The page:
bound with real world consequences. By putting something on stage we are not saying, this
is something that SHOULD happen in the real world, but we are allowing real feelings of
rage and hurt and disaffection to be heard.
Theatre also allows us to engage in telling complicated and nuanced stories because we
know people are going to be with them from beginning to end. Unlike the internet where
we skim past things, pause videos, read only headlines, in theatre you sit down and (unless
I’ve done my job really badly) you’re there to the bitter end. In this piece that means you
would definitely hear Molly tell her audience ‘I’m not the killer here, am I?’ as she reveals
her ‘gun’ has been a water pistol all along. Characters in theatre and their actions are not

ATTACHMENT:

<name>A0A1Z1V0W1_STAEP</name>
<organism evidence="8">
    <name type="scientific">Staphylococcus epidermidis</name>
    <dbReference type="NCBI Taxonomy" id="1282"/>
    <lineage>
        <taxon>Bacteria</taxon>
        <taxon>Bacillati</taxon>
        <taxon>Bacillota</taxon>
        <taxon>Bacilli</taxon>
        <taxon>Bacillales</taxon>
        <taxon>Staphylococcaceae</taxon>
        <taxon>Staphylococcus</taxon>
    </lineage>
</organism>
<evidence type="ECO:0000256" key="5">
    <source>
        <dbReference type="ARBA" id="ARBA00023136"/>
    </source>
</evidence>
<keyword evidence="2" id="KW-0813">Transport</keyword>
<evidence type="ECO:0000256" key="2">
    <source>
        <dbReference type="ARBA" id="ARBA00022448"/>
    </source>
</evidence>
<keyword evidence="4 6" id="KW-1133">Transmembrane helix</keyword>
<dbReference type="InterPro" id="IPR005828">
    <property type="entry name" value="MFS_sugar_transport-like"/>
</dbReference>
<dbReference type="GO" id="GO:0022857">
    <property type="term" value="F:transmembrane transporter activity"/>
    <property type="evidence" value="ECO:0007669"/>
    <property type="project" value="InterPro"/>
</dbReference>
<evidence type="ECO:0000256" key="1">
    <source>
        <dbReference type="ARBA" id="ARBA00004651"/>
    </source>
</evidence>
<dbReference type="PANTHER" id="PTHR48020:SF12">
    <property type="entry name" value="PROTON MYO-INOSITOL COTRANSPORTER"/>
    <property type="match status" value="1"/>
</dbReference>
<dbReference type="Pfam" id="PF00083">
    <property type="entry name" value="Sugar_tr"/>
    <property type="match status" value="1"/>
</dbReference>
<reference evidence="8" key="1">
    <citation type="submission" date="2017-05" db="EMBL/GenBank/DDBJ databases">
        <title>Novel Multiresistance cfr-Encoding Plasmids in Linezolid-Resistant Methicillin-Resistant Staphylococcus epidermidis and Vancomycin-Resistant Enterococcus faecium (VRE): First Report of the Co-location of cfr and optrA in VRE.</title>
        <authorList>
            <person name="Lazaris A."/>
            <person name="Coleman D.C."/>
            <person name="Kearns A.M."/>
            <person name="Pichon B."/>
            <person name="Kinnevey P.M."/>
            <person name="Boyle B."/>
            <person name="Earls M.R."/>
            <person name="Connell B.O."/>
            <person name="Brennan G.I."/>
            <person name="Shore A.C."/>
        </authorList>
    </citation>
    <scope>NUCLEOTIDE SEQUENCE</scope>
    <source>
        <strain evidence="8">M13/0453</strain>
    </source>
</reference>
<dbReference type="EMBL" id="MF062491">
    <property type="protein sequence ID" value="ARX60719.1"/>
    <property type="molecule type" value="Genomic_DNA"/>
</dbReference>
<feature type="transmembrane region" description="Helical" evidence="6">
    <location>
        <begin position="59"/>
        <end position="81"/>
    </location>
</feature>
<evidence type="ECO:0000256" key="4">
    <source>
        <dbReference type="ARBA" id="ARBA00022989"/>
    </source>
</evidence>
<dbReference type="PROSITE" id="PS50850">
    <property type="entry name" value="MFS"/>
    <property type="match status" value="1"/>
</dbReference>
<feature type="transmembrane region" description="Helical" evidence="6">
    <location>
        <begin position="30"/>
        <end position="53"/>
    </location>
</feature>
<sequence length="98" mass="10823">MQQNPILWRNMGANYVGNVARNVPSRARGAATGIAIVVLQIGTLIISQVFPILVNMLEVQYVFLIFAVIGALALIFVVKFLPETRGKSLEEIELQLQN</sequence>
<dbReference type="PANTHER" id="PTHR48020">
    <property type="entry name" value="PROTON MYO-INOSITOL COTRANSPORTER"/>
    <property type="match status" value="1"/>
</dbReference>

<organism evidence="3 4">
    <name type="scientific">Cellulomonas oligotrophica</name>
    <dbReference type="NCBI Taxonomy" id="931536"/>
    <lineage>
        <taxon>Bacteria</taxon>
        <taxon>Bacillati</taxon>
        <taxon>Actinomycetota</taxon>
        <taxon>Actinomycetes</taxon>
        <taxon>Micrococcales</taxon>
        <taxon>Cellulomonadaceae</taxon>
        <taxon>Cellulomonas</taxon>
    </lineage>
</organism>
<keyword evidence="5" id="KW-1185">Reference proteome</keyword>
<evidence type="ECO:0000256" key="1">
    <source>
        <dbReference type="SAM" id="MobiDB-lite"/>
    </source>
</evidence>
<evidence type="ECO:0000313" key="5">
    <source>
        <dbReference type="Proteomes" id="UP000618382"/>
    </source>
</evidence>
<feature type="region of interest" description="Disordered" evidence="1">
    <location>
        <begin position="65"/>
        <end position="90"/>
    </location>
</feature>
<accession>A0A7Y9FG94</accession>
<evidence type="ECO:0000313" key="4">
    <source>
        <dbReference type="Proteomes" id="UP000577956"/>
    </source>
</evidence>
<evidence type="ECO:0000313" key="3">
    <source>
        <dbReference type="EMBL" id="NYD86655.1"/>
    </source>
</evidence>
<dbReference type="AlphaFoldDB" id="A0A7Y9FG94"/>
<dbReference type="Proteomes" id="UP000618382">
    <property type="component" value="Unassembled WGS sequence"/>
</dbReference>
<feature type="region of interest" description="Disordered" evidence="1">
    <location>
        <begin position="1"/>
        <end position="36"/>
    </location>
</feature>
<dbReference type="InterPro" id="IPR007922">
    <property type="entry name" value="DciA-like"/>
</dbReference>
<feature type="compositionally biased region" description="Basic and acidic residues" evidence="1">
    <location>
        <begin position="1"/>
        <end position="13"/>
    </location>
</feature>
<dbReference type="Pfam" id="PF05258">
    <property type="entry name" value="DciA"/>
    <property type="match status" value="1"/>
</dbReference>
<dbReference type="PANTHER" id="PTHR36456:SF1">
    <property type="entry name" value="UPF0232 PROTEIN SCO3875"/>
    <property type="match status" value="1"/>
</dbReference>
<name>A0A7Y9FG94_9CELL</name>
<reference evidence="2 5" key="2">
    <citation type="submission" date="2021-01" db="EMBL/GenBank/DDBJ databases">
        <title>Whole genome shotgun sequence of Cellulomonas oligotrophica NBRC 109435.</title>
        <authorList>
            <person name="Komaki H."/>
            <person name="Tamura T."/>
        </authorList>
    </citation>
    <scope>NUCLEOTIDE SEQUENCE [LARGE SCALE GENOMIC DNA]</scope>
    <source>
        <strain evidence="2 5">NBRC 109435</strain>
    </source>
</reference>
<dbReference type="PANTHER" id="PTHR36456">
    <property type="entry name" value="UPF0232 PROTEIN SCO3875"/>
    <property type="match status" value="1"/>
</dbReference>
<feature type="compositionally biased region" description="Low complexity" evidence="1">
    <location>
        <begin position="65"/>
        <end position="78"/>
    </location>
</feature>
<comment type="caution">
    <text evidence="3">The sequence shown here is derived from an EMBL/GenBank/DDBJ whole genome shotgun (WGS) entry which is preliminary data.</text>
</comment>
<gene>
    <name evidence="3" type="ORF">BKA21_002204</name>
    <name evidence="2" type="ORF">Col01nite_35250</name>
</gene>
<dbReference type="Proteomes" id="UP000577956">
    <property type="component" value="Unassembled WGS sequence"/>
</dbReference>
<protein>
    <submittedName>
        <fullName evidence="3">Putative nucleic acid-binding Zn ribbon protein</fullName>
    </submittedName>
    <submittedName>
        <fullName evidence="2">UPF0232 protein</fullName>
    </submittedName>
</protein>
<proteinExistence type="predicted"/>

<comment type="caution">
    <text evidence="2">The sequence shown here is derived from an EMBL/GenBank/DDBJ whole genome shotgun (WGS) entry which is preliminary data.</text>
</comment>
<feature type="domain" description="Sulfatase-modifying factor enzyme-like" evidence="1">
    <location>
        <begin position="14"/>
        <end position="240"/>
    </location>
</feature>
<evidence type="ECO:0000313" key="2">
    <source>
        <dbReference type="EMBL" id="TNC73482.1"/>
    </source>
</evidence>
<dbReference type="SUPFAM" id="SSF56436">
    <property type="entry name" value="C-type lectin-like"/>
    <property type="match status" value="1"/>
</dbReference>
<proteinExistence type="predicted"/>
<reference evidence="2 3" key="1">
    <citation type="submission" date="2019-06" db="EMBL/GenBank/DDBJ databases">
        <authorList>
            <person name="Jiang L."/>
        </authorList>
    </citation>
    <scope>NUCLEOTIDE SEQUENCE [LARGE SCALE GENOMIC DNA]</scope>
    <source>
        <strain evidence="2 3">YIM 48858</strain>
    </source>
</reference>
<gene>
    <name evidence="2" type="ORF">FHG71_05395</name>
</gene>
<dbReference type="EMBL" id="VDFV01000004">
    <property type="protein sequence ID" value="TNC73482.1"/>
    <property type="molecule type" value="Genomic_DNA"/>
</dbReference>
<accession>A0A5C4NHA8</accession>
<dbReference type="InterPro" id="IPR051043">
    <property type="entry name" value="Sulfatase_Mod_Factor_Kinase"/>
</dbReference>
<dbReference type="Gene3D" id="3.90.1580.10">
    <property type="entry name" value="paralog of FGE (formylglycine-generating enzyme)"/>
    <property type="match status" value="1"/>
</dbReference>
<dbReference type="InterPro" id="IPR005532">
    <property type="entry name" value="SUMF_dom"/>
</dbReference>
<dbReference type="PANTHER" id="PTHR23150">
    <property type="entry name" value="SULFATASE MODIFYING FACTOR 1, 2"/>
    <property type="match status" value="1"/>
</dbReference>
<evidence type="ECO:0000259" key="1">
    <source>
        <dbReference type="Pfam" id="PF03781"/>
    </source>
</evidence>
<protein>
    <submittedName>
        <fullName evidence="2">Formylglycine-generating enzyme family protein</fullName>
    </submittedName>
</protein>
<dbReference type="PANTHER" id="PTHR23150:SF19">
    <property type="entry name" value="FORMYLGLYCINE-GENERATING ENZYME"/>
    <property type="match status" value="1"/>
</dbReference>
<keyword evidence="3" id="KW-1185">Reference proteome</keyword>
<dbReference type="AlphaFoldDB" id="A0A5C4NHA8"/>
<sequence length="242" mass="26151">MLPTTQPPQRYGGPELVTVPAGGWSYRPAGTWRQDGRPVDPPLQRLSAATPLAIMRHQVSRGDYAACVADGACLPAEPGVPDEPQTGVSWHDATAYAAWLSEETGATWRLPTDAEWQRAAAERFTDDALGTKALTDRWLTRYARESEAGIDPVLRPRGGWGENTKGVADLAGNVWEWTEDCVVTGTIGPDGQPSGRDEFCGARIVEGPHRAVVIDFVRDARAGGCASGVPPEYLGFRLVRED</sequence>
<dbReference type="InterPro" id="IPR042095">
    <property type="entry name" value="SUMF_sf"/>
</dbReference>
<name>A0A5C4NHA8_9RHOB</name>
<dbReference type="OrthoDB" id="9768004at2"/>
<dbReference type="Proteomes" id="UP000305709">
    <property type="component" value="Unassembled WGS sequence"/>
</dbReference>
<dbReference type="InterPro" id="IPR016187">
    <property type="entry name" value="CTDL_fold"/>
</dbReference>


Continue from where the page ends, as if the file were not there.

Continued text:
blueprints for life, Molly does not have to be any one’s role model, but she is also totally
aware of context of violence in which she is operating. And she’s making a very clear point,
it’s not her we should be worried about.
It's telling that we only felt the need to write this blog once it was going to released online.
The idea that someone might take the time only to skim past, catch a glimpse of a teenage
girl pointing a gun and be appalled that Middle Child and The Warren were inciting teenage
girls to violent insurrection. The flattening of discourse that the online world often
encourages is the exact opposite (I hope) of what theatre allows for.
So what is it saying?
Why have the gun? What is doing? Is it really suggesting that all the problems of the world
might be solved if we gave teenage girls weapons?
I’m a bit loathe to over explain it, because, I hope, it’s there in the play in a much more
complex and nuanced way than I am going to manage here. And also, who am I to say? It